I have the best hubby ever. He also gave me not one, but TWO first edition books, one by my current obsession, Truman Capote, “In Cold Blood”, the other by Norman Mailer, “The Executioner’s Song”. I was absurdly excited about these. Guess that makes me a nerd? I finished “In Cold Blood” in record time, am working on the Mailer book now.

In addition to the nutrition lesson, I learned an invaluable one about training. When you’re burned out, stop for a while. It won’t hurt you in the long run, and will most likely lead to important self discoveries. I’m not an elite runner, and will never be one. I want to be the best that I can be, at this time in my life. Learning to listen to my body, and heed its warnings has been the best gift I’ve ever given myself.

Memories and milestones

We all remember where we were this day twelve years ago.  It’s hard to believe it’s been that long, the memories are still so fresh.  It’s important to remember, to have days set aside to honor those who lost their lives to vicious attacks by mad men.  But, it’s equally important to look forward with hope and joy.

I’m not a huge fan of Facebook, but one of the things I do love on days like today are the tributes people post as they remember and honor on this day.  They’re all beautiful and eloquent, but my absolute favorite was by a long time friend and client.  Her beautiful baby girl turns one today.  On a day that so many of us remember with horror, that sweet family has been given a special gift.  A reminder that there is joy, hope, and renewal, always.  Here is her post (their names have been removed):  Today, our country remembers those we lost 12 years ago, and my family celebrates the one we gained – Beautiful Baby Girl – was born at 12:19 a.m. one year ago today! Praise the Lord for His goodness and for creating a day of blessing for our family on 9/11/12. We are so grateful for our little sweetheart!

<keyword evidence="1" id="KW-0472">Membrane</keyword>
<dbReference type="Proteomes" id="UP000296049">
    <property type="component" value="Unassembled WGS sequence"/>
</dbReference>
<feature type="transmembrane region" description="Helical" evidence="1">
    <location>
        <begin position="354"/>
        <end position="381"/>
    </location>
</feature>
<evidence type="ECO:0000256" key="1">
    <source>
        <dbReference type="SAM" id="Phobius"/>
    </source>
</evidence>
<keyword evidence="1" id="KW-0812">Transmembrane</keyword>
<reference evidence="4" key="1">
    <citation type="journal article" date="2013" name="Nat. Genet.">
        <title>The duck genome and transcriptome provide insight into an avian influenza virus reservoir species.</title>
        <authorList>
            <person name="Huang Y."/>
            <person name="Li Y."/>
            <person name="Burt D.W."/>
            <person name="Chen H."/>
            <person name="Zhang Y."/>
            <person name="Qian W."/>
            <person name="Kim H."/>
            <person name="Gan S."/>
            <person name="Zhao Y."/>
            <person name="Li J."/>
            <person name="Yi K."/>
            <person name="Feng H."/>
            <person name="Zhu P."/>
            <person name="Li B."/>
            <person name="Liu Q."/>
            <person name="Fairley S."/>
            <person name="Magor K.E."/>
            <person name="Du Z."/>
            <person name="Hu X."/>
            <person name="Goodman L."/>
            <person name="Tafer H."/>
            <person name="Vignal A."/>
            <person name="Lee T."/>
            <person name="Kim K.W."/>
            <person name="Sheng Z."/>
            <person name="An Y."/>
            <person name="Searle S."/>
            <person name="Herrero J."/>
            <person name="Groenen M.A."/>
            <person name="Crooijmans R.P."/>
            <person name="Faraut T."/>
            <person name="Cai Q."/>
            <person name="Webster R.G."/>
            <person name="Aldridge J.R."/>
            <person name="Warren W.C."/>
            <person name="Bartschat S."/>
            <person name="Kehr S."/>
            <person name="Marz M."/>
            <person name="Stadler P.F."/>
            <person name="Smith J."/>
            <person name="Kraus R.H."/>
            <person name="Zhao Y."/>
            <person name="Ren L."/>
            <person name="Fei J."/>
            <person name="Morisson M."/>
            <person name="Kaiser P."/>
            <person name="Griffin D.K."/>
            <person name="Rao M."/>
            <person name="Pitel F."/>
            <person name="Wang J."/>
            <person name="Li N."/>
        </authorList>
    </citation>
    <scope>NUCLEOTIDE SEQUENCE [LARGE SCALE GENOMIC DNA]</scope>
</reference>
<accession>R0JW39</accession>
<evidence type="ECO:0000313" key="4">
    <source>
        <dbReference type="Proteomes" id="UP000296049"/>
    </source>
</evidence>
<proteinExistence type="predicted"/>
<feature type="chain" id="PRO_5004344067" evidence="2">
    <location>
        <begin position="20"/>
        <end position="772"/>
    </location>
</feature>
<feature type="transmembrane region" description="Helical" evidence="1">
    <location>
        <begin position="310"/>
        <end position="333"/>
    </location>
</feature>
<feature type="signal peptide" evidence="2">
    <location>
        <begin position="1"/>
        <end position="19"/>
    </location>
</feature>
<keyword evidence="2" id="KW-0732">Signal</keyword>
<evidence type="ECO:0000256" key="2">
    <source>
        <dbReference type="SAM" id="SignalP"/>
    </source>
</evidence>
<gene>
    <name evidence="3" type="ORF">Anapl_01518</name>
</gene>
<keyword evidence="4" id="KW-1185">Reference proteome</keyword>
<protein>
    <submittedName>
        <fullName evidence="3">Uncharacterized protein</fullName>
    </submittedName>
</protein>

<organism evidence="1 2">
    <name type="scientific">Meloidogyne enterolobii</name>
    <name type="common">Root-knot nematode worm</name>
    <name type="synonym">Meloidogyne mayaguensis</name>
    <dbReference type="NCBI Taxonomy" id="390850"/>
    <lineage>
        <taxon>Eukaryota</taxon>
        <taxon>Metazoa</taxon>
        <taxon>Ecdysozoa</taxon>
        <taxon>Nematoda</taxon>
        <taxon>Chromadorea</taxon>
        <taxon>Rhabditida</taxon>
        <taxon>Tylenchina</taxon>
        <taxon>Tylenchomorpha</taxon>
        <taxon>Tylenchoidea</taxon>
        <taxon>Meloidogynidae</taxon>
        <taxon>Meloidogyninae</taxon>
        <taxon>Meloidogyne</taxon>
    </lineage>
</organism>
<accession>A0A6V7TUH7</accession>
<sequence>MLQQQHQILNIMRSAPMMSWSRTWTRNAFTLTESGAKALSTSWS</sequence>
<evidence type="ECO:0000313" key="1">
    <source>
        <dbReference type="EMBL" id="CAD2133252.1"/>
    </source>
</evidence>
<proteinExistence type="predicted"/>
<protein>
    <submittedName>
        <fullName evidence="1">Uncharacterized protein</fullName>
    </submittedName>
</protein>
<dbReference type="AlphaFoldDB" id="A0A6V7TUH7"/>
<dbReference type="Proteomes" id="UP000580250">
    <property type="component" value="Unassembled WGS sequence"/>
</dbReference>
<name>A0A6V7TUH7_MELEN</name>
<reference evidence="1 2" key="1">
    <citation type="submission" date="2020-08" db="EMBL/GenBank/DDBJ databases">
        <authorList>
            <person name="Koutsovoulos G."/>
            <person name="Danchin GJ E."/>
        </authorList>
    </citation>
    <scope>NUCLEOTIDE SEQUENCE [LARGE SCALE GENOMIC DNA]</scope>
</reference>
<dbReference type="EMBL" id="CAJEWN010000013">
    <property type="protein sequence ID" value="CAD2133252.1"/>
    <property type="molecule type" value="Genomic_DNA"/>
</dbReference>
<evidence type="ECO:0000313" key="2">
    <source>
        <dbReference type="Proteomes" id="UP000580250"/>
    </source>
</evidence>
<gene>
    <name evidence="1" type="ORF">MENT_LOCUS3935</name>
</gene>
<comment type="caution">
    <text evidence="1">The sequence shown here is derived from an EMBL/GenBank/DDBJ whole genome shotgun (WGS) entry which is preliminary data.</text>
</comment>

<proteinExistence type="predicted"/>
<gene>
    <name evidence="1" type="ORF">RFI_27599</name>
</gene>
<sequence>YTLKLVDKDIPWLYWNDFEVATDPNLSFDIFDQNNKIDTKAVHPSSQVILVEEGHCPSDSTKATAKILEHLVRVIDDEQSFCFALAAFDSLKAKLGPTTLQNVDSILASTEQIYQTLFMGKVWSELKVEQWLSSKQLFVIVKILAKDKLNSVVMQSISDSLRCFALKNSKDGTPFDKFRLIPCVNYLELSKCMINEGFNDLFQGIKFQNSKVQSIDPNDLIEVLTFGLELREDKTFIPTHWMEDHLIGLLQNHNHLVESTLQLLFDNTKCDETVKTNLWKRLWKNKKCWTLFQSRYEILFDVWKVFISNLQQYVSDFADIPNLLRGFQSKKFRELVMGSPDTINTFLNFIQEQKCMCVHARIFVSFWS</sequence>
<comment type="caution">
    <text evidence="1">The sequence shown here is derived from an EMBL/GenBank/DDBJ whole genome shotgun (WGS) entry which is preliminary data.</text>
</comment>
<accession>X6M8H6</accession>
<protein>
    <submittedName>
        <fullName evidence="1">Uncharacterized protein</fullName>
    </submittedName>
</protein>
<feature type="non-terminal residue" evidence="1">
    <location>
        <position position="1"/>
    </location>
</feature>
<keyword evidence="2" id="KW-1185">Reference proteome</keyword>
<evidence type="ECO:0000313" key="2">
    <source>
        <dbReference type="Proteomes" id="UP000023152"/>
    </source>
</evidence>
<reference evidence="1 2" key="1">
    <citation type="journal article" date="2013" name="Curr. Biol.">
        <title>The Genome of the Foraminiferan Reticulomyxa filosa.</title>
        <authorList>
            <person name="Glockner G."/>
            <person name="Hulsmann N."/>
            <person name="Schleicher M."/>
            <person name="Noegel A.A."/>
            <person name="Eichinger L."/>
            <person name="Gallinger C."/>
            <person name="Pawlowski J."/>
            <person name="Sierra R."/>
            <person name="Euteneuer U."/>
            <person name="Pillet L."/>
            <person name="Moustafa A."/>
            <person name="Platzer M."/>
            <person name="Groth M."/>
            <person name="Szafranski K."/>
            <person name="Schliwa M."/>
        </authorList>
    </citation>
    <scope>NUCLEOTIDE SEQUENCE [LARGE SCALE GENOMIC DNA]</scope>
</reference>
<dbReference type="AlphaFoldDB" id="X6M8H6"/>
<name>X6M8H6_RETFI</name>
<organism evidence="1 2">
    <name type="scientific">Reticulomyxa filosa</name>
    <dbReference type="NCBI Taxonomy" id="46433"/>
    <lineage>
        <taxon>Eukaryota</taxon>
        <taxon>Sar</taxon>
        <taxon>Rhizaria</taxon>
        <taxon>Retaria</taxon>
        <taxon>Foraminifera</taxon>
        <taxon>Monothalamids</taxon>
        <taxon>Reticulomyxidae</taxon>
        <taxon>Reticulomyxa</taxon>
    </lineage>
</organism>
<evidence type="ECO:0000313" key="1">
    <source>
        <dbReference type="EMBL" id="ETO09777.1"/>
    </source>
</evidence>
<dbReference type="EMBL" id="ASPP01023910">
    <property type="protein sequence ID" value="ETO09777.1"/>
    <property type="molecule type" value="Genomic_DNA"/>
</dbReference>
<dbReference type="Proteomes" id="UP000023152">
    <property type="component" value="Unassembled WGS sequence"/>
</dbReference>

As I read this, I was reminded that there will always be evil on this side of heaven.  There will always be mad men and women who do truly abominable things.  Satan seems to win too many battles.  But, there will also always be joy and hope.  Life continues and can be lived always looking for evil and doom, or always lifting our eyes to heaven and looking for good.  As sad as this world sometimes makes me, I choose to live my life looking for and believing in the good.  It’s not always the easy way.  Somtimes, like it was on 9/11/01, it feels impossible.

My training plan called for speed work this morning.  If you know anything about me, you know that me and speed are not good friends.  I’m a slow, easy runner who likes to stop and smell the roses, rather than run for them.  I’ve been known to stop dead still in the middle of a hard run, whip out my iPhone, and snap a picture of something that made me smile.  But, I am trying to get faster, so occasional speed workouts are part of the plan.  This morning’s run included a one mile warm-up, then six one minute intervals in zone 4 (or, as I’ve renamed it, zone vomit), with two minute recoveries between.  Ten minutes to cool down, and I’m done.  Simple, huh?  I actually did seven intervals, as I thought I turned my timer on, but somehow didn’t, so had to start them again.  By the last interval, my coffee was threatening a violent reappearance, but I got it done.  And, as  I cooled down, I was rewarded with the most spectacular sunrise, which I captured inelegantly on my iPhone.